The recording process was fun with these folks, they'd either come to Waving Cat and we'd run through the songs or they would record it on their own and send it to me. With Sticks and Stones, I had a pedal steel solo running through my head and knew Chris Colon had a lap steel, so he came by and I would sing the ideas in my head and he would replicate it on the lap steel. When I hear that solo, I feel like I wrote it in a past life, like it's been around for a long time. Same thing with Ryan Gregg, he played keys on Dang Cold and Kicking Out. I don't play the keys well enough to execute what I wanted for those songs, and Ryan did just that. "I am a musical interpreter", he said. Damn straight you are.  

Big shout out to Rudy Meier, who mixed the record and engineered some sessions. We have worked together on a bunch of recordings at this point and I always enjoy bouncing ideas back and forth with him. The guy is super talented at what he does and is easy to work with. Also shout out to Bill Bourke, who stayed involved with the process of making this album and heard me say “it’s 80% done” several times over three years. 

5. What other artists or songs inspire your music? 

I think the bands and artists on this playlist speak for themselves. Their music in general was influential in the making of MTLH. 

6. What's the live experience like and your philosophy on playing live? Do you think the music live should be identical to the recorded version or should it be it's own thing?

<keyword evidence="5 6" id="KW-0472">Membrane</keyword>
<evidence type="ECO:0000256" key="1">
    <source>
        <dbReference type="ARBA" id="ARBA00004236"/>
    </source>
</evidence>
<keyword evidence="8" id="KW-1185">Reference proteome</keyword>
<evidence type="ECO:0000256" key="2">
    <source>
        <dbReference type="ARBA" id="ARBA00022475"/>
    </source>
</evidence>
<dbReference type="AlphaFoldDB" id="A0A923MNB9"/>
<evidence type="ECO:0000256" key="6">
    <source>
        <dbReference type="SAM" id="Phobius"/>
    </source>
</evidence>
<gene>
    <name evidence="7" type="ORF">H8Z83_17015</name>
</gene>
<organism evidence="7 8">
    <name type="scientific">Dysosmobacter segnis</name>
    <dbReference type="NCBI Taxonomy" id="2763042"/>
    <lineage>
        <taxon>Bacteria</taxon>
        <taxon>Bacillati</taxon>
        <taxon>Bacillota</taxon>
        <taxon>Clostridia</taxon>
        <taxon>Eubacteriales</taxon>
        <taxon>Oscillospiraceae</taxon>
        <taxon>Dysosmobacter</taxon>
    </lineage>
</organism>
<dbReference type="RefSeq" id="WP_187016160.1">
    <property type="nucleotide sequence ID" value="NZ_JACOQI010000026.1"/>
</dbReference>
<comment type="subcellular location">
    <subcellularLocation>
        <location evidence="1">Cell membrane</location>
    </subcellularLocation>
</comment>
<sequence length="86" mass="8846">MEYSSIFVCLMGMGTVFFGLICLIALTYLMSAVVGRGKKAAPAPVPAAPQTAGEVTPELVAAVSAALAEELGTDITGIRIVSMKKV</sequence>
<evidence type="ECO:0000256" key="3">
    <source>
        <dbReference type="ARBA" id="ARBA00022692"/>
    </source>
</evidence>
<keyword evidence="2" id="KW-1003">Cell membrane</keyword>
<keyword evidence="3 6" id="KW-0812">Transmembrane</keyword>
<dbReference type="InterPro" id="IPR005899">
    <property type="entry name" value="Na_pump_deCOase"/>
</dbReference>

I haven't played these songs yet with a band, but I think if a song needs to morph from what it is on record to a different thing live, then do it. See what happens. Sometimes a song takes a long time to fully flesh out. If it doesn't work, go back to the original. Always be open to try different things with your music. 

7. Has the band toured? What has the touring experience been, best shows? Worst shows?

I haven't toured with a band that plays Mike Chick songs, but Yawn Mower has been doing the most touring since we started the band these past two years and it has been mostly great. We've been to California, New England, the Midwest. The best shows are when the bands are good, people are cool, merch gets sold and the venue gives you comped food/drink and some money. There are "worst" shows for sure, but you have to see the humor or silver lining in those things or else you'll just give up. Use those experiences for future song writing material. And always use your tuner pedal. 

8. What's up next for the band?

I might assemble a band to play these songs. I have a bunch of solo material at this point and think it would be fun to play these and other songs live. We'll see how it goes. Until then, enjoy More Thrills, Less Hills. I'm glad it exists.